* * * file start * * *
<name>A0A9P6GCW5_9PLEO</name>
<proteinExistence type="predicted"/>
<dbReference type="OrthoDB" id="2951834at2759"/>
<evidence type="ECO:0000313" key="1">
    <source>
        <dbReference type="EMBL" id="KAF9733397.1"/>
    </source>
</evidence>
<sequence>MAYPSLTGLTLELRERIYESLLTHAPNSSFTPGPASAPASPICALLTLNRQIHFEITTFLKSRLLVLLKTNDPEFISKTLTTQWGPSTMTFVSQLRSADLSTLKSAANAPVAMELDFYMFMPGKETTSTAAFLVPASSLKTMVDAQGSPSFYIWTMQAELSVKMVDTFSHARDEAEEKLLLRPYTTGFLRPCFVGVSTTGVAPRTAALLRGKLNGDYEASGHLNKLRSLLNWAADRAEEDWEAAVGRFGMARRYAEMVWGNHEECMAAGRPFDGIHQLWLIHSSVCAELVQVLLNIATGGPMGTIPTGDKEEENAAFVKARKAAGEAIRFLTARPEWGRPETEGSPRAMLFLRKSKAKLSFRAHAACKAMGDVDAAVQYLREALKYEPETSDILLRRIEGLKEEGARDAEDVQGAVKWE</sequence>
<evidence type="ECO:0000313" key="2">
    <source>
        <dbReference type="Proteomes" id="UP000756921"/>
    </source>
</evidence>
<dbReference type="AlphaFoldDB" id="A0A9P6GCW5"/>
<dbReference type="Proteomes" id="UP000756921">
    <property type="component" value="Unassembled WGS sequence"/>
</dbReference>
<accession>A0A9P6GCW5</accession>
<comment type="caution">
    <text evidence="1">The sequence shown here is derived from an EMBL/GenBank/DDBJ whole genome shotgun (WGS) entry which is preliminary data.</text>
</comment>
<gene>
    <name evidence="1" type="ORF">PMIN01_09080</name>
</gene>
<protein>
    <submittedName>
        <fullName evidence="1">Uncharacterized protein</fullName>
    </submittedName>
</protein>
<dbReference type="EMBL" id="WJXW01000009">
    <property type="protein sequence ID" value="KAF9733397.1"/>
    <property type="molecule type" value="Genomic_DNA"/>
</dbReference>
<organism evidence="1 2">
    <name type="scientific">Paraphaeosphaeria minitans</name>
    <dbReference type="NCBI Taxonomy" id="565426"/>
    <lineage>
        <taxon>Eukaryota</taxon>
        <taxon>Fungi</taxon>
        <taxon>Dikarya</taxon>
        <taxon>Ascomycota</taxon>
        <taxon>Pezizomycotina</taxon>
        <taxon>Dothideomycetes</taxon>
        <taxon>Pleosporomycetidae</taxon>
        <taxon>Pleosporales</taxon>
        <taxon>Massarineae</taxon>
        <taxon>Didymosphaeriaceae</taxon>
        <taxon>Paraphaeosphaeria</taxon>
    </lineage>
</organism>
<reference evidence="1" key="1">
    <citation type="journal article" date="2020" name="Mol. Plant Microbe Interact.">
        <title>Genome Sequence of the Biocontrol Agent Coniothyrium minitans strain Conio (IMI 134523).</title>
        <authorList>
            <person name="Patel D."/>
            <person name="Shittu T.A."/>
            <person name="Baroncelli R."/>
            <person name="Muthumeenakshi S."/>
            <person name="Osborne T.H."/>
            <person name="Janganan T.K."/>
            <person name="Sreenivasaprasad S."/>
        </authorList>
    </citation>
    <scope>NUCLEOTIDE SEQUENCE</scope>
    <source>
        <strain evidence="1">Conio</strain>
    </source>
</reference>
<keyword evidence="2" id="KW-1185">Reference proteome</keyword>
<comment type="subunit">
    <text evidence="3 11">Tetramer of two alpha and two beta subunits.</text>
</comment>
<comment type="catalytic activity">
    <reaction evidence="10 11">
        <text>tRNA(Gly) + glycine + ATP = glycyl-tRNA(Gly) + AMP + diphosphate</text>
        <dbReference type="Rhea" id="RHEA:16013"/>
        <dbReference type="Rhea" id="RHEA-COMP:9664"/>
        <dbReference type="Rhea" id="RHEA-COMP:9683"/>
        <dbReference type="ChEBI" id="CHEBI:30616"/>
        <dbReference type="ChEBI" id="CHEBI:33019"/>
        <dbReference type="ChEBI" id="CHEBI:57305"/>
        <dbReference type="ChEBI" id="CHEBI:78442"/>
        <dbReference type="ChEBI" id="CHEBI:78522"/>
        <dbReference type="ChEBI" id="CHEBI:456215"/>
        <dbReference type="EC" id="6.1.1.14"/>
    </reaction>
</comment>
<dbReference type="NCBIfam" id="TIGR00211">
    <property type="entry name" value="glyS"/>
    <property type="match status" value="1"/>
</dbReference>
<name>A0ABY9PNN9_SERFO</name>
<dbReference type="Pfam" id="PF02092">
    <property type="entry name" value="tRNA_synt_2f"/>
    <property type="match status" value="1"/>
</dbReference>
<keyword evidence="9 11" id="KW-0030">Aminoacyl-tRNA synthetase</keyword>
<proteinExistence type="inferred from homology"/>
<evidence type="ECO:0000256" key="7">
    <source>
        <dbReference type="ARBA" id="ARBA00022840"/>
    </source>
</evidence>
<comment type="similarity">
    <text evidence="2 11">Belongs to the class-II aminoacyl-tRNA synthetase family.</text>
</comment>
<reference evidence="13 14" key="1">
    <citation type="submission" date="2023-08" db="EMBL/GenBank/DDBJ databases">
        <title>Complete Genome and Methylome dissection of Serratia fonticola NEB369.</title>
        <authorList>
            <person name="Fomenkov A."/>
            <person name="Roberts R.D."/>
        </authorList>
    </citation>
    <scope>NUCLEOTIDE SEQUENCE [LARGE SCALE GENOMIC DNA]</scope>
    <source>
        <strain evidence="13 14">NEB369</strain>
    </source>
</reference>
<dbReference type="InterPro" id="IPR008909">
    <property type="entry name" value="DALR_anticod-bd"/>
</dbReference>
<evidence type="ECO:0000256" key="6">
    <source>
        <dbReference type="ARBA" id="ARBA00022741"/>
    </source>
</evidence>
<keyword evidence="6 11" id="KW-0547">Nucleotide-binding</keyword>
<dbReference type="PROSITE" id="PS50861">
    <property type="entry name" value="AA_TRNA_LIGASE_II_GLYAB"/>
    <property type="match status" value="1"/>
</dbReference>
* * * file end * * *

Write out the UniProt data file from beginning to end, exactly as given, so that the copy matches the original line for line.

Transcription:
<name>A0A9P6GCW5_9PLEO</name>
<proteinExistence type="predicted"/>
<dbReference type="OrthoDB" id="2951834at2759"/>
<evidence type="ECO:0000313" key="1">
    <source>
        <dbReference type="EMBL" id="KAF9733397.1"/>
    </source>
</evidence>
<sequence>MAYPSLTGLTLELRERIYESLLTHAPNSSFTPGPASAPASPICALLTLNRQIHFEITTFLKSRLLVLLKTNDPEFISKTLTTQWGPSTMTFVSQLRSADLSTLKSAANAPVAMELDFYMFMPGKETTSTAAFLVPASSLKTMVDAQGSPSFYIWTMQAELSVKMVDTFSHARDEAEEKLLLRPYTTGFLRPCFVGVSTTGVAPRTAALLRGKLNGDYEASGHLNKLRSLLNWAADRAEEDWEAAVGRFGMARRYAEMVWGNHEECMAAGRPFDGIHQLWLIHSSVCAELVQVLLNIATGGPMGTIPTGDKEEENAAFVKARKAAGEAIRFLTARPEWGRPETEGSPRAMLFLRKSKAKLSFRAHAACKAMGDVDAAVQYLREALKYEPETSDILLRRIEGLKEEGARDAEDVQGAVKWE</sequence>
<evidence type="ECO:0000313" key="2">
    <source>
        <dbReference type="Proteomes" id="UP000756921"/>
    </source>
</evidence>
<dbReference type="AlphaFoldDB" id="A0A9P6GCW5"/>
<dbReference type="Proteomes" id="UP000756921">
    <property type="component" value="Unassembled WGS sequence"/>
</dbReference>
<accession>A0A9P6GCW5</accession>
<comment type="caution">
    <text evidence="1">The sequence shown here is derived from an EMBL/GenBank/DDBJ whole genome shotgun (WGS) entry which is preliminary data.</text>
</comment>
<gene>
    <name evidence="1" type="ORF">PMIN01_09080</name>
</gene>
<protein>
    <submittedName>
        <fullName evidence="1">Uncharacterized protein</fullName>
    </submittedName>
</protein>
<dbReference type="EMBL" id="WJXW01000009">
    <property type="protein sequence ID" value="KAF9733397.1"/>
    <property type="molecule type" value="Genomic_DNA"/>
</dbReference>
<organism evidence="1 2">
    <name type="scientific">Paraphaeosphaeria minitans</name>
    <dbReference type="NCBI Taxonomy" id="565426"/>
    <lineage>
        <taxon>Eukaryota</taxon>
        <taxon>Fungi</taxon>
        <taxon>Dikarya</taxon>
        <taxon>Ascomycota</taxon>
        <taxon>Pezizomycotina</taxon>
        <taxon>Dothideomycetes</taxon>
        <taxon>Pleosporomycetidae</taxon>
        <taxon>Pleosporales</taxon>
        <taxon>Massarineae</taxon>
        <taxon>Didymosphaeriaceae</taxon>
        <taxon>Paraphaeosphaeria</taxon>
    </lineage>
</organism>
<reference evidence="1" key="1">
    <citation type="journal article" date="2020" name="Mol. Plant Microbe Interact.">
        <title>Genome Sequence of the Biocontrol Agent Coniothyrium minitans strain Conio (IMI 134523).</title>
        <authorList>
            <person name="Patel D."/>
            <person name="Shittu T.A."/>
            <person name="Baroncelli R."/>
            <person name="Muthumeenakshi S."/>
            <person name="Osborne T.H."/>
            <person name="Janganan T.K."/>
            <person name="Sreenivasaprasad S."/>
        </authorList>
    </citation>
    <scope>NUCLEOTIDE SEQUENCE</scope>
    <source>
        <strain evidence="1">Conio</strain>
    </source>
</reference>
<keyword evidence="2" id="KW-1185">Reference proteome</keyword>
<comment type="subunit">
    <text evidence="3 11">Tetramer of two alpha and two beta subunits.</text>
</comment>
<comment type="catalytic activity">
    <reaction evidence="10 11">
        <text>tRNA(Gly) + glycine + ATP = glycyl-tRNA(Gly) + AMP + diphosphate</text>
        <dbReference type="Rhea" id="RHEA:16013"/>
        <dbReference type="Rhea" id="RHEA-COMP:9664"/>
        <dbReference type="Rhea" id="RHEA-COMP:9683"/>
        <dbReference type="ChEBI" id="CHEBI:30616"/>
        <dbReference type="ChEBI" id="CHEBI:33019"/>
        <dbReference type="ChEBI" id="CHEBI:57305"/>
        <dbReference type="ChEBI" id="CHEBI:78442"/>
        <dbReference type="ChEBI" id="CHEBI:78522"/>
        <dbReference type="ChEBI" id="CHEBI:456215"/>
        <dbReference type="EC" id="6.1.1.14"/>
    </reaction>
</comment>
<dbReference type="NCBIfam" id="TIGR00211">
    <property type="entry name" value="glyS"/>
    <property type="match status" value="1"/>
</dbReference>
<name>A0ABY9PNN9_SERFO</name>
<dbReference type="Pfam" id="PF02092">
    <property type="entry name" value="tRNA_synt_2f"/>
    <property type="match status" value="1"/>
</dbReference>
<keyword evidence="9 11" id="KW-0030">Aminoacyl-tRNA synthetase</keyword>
<proteinExistence type="inferred from homology"/>
<evidence type="ECO:0000256" key="7">
    <source>
        <dbReference type="ARBA" id="ARBA00022840"/>
    </source>
</evidence>
<comment type="similarity">
    <text evidence="2 11">Belongs to the class-II aminoacyl-tRNA synthetase family.</text>
</comment>
<reference evidence="13 14" key="1">
    <citation type="submission" date="2023-08" db="EMBL/GenBank/DDBJ databases">
        <title>Complete Genome and Methylome dissection of Serratia fonticola NEB369.</title>
        <authorList>
            <person name="Fomenkov A."/>
            <person name="Roberts R.D."/>
        </authorList>
    </citation>
    <scope>NUCLEOTIDE SEQUENCE [LARGE SCALE GENOMIC DNA]</scope>
    <source>
        <strain evidence="13 14">NEB369</strain>
    </source>
</reference>
<dbReference type="InterPro" id="IPR008909">
    <property type="entry name" value="DALR_anticod-bd"/>
</dbReference>
<evidence type="ECO:0000256" key="6">
    <source>
        <dbReference type="ARBA" id="ARBA00022741"/>
    </source>
</evidence>
<keyword evidence="6 11" id="KW-0547">Nucleotide-binding</keyword>
<dbReference type="PROSITE" id="PS50861">
    <property type="entry name" value="AA_TRNA_LIGASE_II_GLYAB"/>
    <property type="match status" value="1"/>
</dbReference>